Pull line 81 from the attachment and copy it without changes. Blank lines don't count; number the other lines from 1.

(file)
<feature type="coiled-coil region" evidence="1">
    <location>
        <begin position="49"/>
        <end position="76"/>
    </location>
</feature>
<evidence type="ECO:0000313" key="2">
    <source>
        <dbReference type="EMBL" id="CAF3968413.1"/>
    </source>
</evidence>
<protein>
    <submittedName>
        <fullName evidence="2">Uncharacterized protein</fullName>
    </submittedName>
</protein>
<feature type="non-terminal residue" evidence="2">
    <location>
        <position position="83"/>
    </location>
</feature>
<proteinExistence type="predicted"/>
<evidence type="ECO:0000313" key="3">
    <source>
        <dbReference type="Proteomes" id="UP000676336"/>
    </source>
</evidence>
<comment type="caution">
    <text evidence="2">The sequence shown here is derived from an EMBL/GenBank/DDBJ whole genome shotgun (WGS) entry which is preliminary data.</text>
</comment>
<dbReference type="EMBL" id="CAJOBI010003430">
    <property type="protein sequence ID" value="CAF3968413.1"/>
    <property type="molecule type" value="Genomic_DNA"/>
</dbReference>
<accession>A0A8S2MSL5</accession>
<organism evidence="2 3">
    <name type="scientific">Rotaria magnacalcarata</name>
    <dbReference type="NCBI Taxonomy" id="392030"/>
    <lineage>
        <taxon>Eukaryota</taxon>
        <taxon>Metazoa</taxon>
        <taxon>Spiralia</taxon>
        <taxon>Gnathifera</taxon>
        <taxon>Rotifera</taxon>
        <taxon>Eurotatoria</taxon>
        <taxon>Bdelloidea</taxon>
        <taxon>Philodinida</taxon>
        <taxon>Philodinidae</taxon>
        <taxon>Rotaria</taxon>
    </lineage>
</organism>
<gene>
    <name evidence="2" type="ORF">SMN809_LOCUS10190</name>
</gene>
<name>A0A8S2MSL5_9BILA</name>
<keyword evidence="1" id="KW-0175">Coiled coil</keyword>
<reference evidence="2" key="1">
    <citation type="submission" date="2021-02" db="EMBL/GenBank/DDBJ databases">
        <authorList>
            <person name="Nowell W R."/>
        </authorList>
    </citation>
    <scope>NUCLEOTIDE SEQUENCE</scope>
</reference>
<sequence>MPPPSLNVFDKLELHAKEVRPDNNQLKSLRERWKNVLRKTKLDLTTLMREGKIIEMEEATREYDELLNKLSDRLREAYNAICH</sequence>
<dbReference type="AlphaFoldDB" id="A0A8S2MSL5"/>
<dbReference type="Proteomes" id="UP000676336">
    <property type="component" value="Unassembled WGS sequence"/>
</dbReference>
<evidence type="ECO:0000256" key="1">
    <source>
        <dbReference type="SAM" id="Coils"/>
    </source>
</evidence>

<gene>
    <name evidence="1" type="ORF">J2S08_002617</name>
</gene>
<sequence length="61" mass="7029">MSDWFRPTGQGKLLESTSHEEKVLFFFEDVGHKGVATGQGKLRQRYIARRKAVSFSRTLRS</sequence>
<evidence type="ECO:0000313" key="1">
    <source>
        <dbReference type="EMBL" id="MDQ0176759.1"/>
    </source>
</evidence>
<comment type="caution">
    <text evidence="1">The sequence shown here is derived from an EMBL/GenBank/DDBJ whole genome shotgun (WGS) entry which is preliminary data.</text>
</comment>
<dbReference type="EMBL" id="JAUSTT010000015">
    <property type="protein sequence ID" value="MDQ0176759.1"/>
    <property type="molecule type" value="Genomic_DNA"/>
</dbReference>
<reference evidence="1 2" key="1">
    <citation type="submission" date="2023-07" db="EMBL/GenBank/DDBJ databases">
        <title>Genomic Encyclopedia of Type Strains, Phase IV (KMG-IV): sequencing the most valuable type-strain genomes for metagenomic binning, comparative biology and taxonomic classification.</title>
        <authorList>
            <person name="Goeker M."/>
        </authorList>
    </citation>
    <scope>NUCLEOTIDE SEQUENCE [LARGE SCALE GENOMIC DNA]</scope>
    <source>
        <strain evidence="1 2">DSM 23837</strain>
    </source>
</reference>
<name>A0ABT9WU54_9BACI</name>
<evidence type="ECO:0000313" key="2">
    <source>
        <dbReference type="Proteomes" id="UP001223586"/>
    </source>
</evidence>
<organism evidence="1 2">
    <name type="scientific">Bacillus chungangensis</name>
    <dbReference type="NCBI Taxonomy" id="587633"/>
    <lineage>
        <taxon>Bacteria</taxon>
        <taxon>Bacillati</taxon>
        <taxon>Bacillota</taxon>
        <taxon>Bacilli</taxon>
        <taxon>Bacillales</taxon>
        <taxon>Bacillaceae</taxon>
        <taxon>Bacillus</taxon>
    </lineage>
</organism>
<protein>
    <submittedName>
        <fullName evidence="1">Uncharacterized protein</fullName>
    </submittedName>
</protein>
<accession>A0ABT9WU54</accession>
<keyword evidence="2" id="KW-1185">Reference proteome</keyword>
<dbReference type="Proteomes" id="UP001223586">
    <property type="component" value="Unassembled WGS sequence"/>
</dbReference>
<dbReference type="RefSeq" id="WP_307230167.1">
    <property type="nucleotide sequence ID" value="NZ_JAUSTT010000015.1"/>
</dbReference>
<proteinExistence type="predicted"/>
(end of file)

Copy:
        <dbReference type="EMBL" id="MDQ0176759.1"/>